The Government Inspector


The Government Inspector at the New Wolsey is simply a brilliant and clever production. The story is a comedy drama, with elements of crime, that is based on a book by Nikolai Gogol, about a Mayor in a small Russian town, who receives a notice that a Government Inspector is coming to inspect his somewhat-shambles of a town. In which he has been slacking in completing official duties, there are health hazards at the hospital, the soldiers don’t have matching uniforms, the school’s a war zone, jobs are incomplete and several people dislike him as he isn’t exactly the nicest of people. Bribing the inspector seems the only way forward… but it all gets a little out of control, in the case of a slight identity fraud!

Not only that, but it is brought to you by an innovative touring company called “Ramps On The Moon”, who signal for a change in the UK’s disability arts provision. Therefore, it has brought together six major UK theatres, with the help of partner Graeae, to change the way theatre is made by and for deaf and disabled people. Which is encouraging a positive change and awareness of disability issues within arts and culture. Hence, this show is fully accessible to all; as it includes a creative combination of sign language, captioning and audio description. Even down to the fact there are other formats of the programmes and leaflets.

I went into this show with very little prior knowledge, and due to the poster I had actually taken it as seeming like a political story- however, I was proved that judging a book (well, poster/play) by it’s cover definitely should not be done, as it exceeded my expectations.

While I admit, it personally took me a little while to get fully invested in the story as there are quite a few characters and some of the jokes early-on went over my head, so it took me a few moments to get a grip of the story, setting and characters. But once I had got into it, I was hooked and highly entertained.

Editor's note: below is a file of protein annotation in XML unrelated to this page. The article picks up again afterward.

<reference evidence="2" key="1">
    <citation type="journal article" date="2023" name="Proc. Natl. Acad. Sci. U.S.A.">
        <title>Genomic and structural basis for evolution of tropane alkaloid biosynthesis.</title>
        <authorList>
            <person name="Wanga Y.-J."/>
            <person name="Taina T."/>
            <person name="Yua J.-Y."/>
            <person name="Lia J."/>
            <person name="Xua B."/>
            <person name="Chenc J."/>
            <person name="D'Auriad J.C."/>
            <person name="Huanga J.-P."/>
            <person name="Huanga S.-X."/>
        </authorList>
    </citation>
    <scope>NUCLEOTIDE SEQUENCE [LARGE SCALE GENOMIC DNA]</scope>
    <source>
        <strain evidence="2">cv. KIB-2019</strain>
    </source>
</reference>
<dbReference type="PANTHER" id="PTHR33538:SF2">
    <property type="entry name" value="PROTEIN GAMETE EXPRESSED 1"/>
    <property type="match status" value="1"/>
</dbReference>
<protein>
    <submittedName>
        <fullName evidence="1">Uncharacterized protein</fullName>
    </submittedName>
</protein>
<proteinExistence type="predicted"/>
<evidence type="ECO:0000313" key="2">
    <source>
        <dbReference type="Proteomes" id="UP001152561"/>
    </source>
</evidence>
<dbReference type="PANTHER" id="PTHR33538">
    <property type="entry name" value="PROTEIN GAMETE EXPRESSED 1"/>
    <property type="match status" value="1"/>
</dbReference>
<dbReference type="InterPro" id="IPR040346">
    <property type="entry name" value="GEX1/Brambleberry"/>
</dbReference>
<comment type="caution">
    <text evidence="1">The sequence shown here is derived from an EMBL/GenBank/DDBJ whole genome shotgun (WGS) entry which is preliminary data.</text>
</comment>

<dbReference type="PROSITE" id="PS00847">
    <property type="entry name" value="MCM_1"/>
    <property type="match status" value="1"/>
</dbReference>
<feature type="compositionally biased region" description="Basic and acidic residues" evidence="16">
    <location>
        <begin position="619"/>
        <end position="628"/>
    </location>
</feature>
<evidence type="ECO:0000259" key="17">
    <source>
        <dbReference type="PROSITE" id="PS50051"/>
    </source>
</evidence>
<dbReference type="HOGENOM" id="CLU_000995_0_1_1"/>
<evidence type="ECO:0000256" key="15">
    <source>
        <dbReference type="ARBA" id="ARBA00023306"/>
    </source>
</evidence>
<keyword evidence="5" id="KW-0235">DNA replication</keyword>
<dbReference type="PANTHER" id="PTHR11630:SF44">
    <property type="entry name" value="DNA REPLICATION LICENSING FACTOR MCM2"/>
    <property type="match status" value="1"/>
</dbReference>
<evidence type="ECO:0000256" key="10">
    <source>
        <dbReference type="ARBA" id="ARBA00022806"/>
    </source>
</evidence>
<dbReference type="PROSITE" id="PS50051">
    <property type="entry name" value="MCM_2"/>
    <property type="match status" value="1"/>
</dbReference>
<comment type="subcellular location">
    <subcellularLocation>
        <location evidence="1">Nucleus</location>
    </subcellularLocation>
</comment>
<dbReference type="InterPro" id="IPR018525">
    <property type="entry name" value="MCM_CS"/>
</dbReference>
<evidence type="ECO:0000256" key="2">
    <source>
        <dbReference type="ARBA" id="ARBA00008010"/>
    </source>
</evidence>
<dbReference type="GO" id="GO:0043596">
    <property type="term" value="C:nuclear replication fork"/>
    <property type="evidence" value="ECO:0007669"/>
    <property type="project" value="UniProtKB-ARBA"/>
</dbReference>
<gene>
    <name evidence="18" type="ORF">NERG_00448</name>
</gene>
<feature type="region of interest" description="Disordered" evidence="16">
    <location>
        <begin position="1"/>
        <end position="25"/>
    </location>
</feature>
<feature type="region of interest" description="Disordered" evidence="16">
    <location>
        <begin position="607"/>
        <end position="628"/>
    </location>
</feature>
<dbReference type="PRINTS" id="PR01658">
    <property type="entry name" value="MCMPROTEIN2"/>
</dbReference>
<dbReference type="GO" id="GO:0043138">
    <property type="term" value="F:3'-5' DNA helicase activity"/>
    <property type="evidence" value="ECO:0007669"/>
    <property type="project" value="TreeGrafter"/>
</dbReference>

I feel I should point out too, that it does have a fair amount of strong language, however it is used for much of the comedy effect.

The cast and characters were a delight, as each character had a very individual personality and qualities and were people that you could almost connect to people we know from our everyday lives. It was exciting to see the mixture of deaf, disabled and able on stage together, as well as the accessibility for all, as this is something I’d never seen before, and it was all handled in a creative and comic but respectful way. There was not a fault to anyone’s performance, the only issues being the odd technical glitch which almost went unnoticed, and I especially want to give a shout-out to the two last minute understudies, and the lead actors of the Mayor & Government Inspector who were ultimately the bulk of the show. Though, it felt very much an ensemble cast where everyone was of equal importance to the story.

The set was very cleverly done and designed too, I’ve personally seen similar structures on the West End, so for me, it was exciting to see that it can be done in smaller theatres too (and for fractions of the price!).

For me, this show proved how important it is to support local theatre and the projects they do, and to not judge something before you really know what it’s about.

Overall, I thought this was a brilliant piece of theatre that was fresh and innovative, with lots of laughs and heart and what’s more, it’s something that everyone can enjoy!

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The show runs at The New Wolsey in Ipswich until the 16th of April. 

For more information or to book: visit / or call 01473 295900.

Having already played in Birmingham, it will also be visiting: The West Yorkshire Playhouse, Nottingham Playhouse, Theatre Royal Stratford East, The Everyman Liverpool & The Crucible Theatre Sheffield.

For more information on those dates visit the theatre websites or


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